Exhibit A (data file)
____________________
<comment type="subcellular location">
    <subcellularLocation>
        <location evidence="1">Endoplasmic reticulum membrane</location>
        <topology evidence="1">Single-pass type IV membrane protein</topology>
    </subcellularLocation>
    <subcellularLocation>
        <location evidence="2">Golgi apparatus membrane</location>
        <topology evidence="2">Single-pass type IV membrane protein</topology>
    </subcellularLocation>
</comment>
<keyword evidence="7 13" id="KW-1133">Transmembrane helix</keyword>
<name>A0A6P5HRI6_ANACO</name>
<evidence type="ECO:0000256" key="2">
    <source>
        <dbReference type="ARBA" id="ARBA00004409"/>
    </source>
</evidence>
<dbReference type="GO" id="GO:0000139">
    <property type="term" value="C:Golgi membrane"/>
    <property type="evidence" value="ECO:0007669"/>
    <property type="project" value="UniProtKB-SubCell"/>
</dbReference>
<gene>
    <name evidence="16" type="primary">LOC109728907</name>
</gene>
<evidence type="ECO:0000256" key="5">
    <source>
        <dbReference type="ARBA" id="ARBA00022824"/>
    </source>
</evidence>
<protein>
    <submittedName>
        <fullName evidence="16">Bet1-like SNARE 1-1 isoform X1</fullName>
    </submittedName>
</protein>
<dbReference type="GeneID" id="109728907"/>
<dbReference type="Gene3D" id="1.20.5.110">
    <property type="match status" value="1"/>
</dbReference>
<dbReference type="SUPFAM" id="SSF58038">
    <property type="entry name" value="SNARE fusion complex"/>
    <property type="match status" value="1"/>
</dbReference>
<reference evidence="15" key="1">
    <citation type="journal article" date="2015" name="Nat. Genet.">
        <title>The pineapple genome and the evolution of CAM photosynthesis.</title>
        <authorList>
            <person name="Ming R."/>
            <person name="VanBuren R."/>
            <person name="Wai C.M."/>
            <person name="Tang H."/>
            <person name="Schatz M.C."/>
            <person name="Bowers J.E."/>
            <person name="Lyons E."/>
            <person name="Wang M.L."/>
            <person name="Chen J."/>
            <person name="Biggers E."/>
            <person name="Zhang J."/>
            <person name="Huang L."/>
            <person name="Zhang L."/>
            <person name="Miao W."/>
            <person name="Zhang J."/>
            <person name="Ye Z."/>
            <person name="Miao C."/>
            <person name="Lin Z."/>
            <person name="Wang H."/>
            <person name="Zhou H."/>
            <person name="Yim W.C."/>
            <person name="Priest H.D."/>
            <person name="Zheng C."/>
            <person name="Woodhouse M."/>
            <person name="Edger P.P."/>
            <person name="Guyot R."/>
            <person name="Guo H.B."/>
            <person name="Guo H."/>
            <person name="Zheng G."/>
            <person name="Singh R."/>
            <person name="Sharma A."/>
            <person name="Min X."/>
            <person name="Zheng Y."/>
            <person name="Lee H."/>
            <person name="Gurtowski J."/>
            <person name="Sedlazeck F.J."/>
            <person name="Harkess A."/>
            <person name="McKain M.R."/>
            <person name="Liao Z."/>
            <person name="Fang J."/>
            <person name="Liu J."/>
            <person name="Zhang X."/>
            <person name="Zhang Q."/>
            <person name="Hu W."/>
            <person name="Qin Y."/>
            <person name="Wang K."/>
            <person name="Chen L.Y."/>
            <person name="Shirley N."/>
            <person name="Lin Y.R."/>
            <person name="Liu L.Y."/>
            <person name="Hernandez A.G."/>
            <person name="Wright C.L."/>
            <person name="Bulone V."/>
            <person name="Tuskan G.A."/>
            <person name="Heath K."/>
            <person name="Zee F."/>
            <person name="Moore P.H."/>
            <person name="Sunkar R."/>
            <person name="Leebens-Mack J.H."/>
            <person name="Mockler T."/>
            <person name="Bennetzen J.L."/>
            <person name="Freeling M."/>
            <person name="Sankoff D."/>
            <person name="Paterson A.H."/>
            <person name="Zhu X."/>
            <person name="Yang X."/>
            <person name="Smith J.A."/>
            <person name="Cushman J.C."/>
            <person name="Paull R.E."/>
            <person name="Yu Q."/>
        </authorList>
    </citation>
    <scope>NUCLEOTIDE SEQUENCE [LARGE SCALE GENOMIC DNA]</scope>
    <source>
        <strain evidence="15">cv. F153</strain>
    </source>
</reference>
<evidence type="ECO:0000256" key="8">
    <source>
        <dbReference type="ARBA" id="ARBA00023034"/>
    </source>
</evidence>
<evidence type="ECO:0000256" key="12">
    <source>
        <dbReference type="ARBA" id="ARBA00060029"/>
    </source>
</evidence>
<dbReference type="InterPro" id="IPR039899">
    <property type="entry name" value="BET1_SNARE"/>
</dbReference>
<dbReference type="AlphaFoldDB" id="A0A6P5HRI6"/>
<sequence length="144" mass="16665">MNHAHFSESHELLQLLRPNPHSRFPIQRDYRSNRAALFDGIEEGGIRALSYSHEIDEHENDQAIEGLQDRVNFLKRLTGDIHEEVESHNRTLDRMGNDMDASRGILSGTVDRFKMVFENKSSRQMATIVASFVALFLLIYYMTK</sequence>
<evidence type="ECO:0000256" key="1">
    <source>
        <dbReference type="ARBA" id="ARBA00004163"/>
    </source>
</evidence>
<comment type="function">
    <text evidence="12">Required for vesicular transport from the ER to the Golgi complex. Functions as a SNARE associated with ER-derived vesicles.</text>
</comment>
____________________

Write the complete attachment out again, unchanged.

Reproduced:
<comment type="subcellular location">
    <subcellularLocation>
        <location evidence="1">Endoplasmic reticulum membrane</location>
        <topology evidence="1">Single-pass type IV membrane protein</topology>
    </subcellularLocation>
    <subcellularLocation>
        <location evidence="2">Golgi apparatus membrane</location>
        <topology evidence="2">Single-pass type IV membrane protein</topology>
    </subcellularLocation>
</comment>
<keyword evidence="7 13" id="KW-1133">Transmembrane helix</keyword>
<name>A0A6P5HRI6_ANACO</name>
<evidence type="ECO:0000256" key="2">
    <source>
        <dbReference type="ARBA" id="ARBA00004409"/>
    </source>
</evidence>
<dbReference type="GO" id="GO:0000139">
    <property type="term" value="C:Golgi membrane"/>
    <property type="evidence" value="ECO:0007669"/>
    <property type="project" value="UniProtKB-SubCell"/>
</dbReference>
<gene>
    <name evidence="16" type="primary">LOC109728907</name>
</gene>
<evidence type="ECO:0000256" key="5">
    <source>
        <dbReference type="ARBA" id="ARBA00022824"/>
    </source>
</evidence>
<protein>
    <submittedName>
        <fullName evidence="16">Bet1-like SNARE 1-1 isoform X1</fullName>
    </submittedName>
</protein>
<dbReference type="GeneID" id="109728907"/>
<dbReference type="Gene3D" id="1.20.5.110">
    <property type="match status" value="1"/>
</dbReference>
<dbReference type="SUPFAM" id="SSF58038">
    <property type="entry name" value="SNARE fusion complex"/>
    <property type="match status" value="1"/>
</dbReference>
<reference evidence="15" key="1">
    <citation type="journal article" date="2015" name="Nat. Genet.">
        <title>The pineapple genome and the evolution of CAM photosynthesis.</title>
        <authorList>
            <person name="Ming R."/>
            <person name="VanBuren R."/>
            <person name="Wai C.M."/>
            <person name="Tang H."/>
            <person name="Schatz M.C."/>
            <person name="Bowers J.E."/>
            <person name="Lyons E."/>
            <person name="Wang M.L."/>
            <person name="Chen J."/>
            <person name="Biggers E."/>
            <person name="Zhang J."/>
            <person name="Huang L."/>
            <person name="Zhang L."/>
            <person name="Miao W."/>
            <person name="Zhang J."/>
            <person name="Ye Z."/>
            <person name="Miao C."/>
            <person name="Lin Z."/>
            <person name="Wang H."/>
            <person name="Zhou H."/>
            <person name="Yim W.C."/>
            <person name="Priest H.D."/>
            <person name="Zheng C."/>
            <person name="Woodhouse M."/>
            <person name="Edger P.P."/>
            <person name="Guyot R."/>
            <person name="Guo H.B."/>
            <person name="Guo H."/>
            <person name="Zheng G."/>
            <person name="Singh R."/>
            <person name="Sharma A."/>
            <person name="Min X."/>
            <person name="Zheng Y."/>
            <person name="Lee H."/>
            <person name="Gurtowski J."/>
            <person name="Sedlazeck F.J."/>
            <person name="Harkess A."/>
            <person name="McKain M.R."/>
            <person name="Liao Z."/>
            <person name="Fang J."/>
            <person name="Liu J."/>
            <person name="Zhang X."/>
            <person name="Zhang Q."/>
            <person name="Hu W."/>
            <person name="Qin Y."/>
            <person name="Wang K."/>
            <person name="Chen L.Y."/>
            <person name="Shirley N."/>
            <person name="Lin Y.R."/>
            <person name="Liu L.Y."/>
            <person name="Hernandez A.G."/>
            <person name="Wright C.L."/>
            <person name="Bulone V."/>
            <person name="Tuskan G.A."/>
            <person name="Heath K."/>
            <person name="Zee F."/>
            <person name="Moore P.H."/>
            <person name="Sunkar R."/>
            <person name="Leebens-Mack J.H."/>
            <person name="Mockler T."/>
            <person name="Bennetzen J.L."/>
            <person name="Freeling M."/>
            <person name="Sankoff D."/>
            <person name="Paterson A.H."/>
            <person name="Zhu X."/>
            <person name="Yang X."/>
            <person name="Smith J.A."/>
            <person name="Cushman J.C."/>
            <person name="Paull R.E."/>
            <person name="Yu Q."/>
        </authorList>
    </citation>
    <scope>NUCLEOTIDE SEQUENCE [LARGE SCALE GENOMIC DNA]</scope>
    <source>
        <strain evidence="15">cv. F153</strain>
    </source>
</reference>
<evidence type="ECO:0000256" key="8">
    <source>
        <dbReference type="ARBA" id="ARBA00023034"/>
    </source>
</evidence>
<evidence type="ECO:0000256" key="12">
    <source>
        <dbReference type="ARBA" id="ARBA00060029"/>
    </source>
</evidence>
<dbReference type="InterPro" id="IPR039899">
    <property type="entry name" value="BET1_SNARE"/>
</dbReference>
<dbReference type="AlphaFoldDB" id="A0A6P5HRI6"/>
<sequence length="144" mass="16665">MNHAHFSESHELLQLLRPNPHSRFPIQRDYRSNRAALFDGIEEGGIRALSYSHEIDEHENDQAIEGLQDRVNFLKRLTGDIHEEVESHNRTLDRMGNDMDASRGILSGTVDRFKMVFENKSSRQMATIVASFVALFLLIYYMTK</sequence>
<evidence type="ECO:0000256" key="1">
    <source>
        <dbReference type="ARBA" id="ARBA00004163"/>
    </source>
</evidence>
<comment type="function">
    <text evidence="12">Required for vesicular transport from the ER to the Golgi complex. Functions as a SNARE associated with ER-derived vesicles.</text>
</comment>